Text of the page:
GENE KEMBLE said the number of trainees at his soccer club in Shenzhen has decreased over the past few years as local schools started to respond actively to the national avocation – cultivating more early-age soccer players.
Kemble, a Dutch soccer coach and shareholder of a local soccer club, attributed his club’s enrollment decline mainly to the educational strategy changes. He said a number of students now choose to receive free-of-charge soccer training offered by their schools instead of joining private clubs.
“As far as I know not all local schools can provide professional soccer training to their students, but for the sake of saving money, many parents prefer to send their children to those classes,” he said.
In addition to competing with the education institutions, Kemble said local soccer clubs also face the challenge of a lack of quality fields. “Many clubs do not have fixed pitches for their members. They have to change fields constantly. Some nice soccer pitches such as the one that was opposite to Futian’s Lianhua Hill Park, were transformed into commercial areas all of a sudden. Thus, soccer players have to spend time finding an alternative,” Kemble said.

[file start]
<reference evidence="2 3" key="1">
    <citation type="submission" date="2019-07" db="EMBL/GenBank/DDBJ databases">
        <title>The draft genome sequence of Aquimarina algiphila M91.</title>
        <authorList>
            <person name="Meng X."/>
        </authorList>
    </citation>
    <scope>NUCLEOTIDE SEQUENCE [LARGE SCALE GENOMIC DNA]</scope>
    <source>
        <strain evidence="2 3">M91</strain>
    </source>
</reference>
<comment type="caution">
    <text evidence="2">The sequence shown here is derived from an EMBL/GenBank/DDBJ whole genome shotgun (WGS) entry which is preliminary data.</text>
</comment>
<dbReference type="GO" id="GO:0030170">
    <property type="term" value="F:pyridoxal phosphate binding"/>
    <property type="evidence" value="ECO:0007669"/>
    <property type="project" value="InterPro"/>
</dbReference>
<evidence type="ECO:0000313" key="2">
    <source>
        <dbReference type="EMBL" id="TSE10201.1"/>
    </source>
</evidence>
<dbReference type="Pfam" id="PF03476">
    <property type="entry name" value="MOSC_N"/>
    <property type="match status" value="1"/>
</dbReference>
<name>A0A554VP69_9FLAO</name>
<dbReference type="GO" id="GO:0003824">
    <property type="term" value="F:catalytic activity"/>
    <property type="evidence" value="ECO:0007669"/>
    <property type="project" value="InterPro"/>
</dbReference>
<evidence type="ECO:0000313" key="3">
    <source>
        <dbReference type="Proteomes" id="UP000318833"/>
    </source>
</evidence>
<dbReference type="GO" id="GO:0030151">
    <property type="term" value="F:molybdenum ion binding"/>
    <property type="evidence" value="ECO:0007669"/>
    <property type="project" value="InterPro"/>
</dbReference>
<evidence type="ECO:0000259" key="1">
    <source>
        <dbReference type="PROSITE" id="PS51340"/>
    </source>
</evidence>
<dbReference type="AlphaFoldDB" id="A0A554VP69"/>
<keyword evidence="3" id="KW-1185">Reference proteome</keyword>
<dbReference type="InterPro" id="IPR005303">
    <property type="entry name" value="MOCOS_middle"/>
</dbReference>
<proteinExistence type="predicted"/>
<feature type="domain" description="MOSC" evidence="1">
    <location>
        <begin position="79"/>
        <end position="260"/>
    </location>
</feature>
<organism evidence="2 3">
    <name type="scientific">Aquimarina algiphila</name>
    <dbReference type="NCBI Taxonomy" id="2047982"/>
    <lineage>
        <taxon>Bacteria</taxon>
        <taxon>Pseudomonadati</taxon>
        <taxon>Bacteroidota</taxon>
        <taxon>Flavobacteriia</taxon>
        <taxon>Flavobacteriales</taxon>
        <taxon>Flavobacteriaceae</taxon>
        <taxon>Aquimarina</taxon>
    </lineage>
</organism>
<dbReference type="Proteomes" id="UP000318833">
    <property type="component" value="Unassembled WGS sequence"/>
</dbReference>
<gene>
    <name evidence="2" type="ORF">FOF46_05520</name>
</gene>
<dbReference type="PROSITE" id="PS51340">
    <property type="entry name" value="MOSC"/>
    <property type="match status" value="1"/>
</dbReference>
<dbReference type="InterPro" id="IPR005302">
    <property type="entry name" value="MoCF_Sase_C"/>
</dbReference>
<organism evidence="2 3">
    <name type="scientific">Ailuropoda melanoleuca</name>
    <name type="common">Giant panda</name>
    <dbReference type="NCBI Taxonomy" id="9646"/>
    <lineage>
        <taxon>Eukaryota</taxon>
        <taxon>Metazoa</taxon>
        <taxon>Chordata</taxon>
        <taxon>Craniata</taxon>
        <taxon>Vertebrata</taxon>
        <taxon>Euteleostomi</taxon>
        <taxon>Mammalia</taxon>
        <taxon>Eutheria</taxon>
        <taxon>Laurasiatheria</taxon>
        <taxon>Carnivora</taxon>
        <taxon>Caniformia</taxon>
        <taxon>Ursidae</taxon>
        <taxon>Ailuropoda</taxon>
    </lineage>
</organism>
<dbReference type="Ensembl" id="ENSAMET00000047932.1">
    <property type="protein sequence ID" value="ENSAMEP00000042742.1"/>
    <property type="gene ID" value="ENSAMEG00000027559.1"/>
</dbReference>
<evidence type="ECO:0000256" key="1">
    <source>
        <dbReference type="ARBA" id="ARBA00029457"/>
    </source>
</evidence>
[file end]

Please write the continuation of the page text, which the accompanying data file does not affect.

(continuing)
For Kemble, who grew up in a pro-soccer environment, the biggest obstacle to continuing his soccer career in the city are the cultural differences. To be more specific, the city needs more soccer culture, he said.
“In the Netherlands, about 80 or 90 percent of children dream of becoming soccer players. Whenever they can, they grab a ball and play with it all day long. Soccer is a part of their life and once they sign to a club they will stick to the club,” he said.
“But in China children are forced to have a lot of goals. Their parents want them to be good at almost everything. They have to attend other training classes, making it impossible for them to fully focus on practicing soccer. Children need healthy, fun and stimulating competition every week. Also, few people think of soccer as a career option.”
Regardless of the challenges, Kemble insists on working in Shenzhen and hopes to bring up promising young soccer players.
He was thrilled about the cooperation between Chinese companies and famous overseas soccer clubs.
For instance, he mentioned the agreement signing event between Mission Hills Resort and Barcelona Football club in Haikou, Hainan Province, on Saturday. He said in the future some soccer schools, fields and clubs will be built in Haikou, which will boost the development of Chinese soccer and he hopes to send the best players from his club to the future soccer schools there.
“We will have a youth league and youth tournament soon and the best players will be ensured the best soccer education.”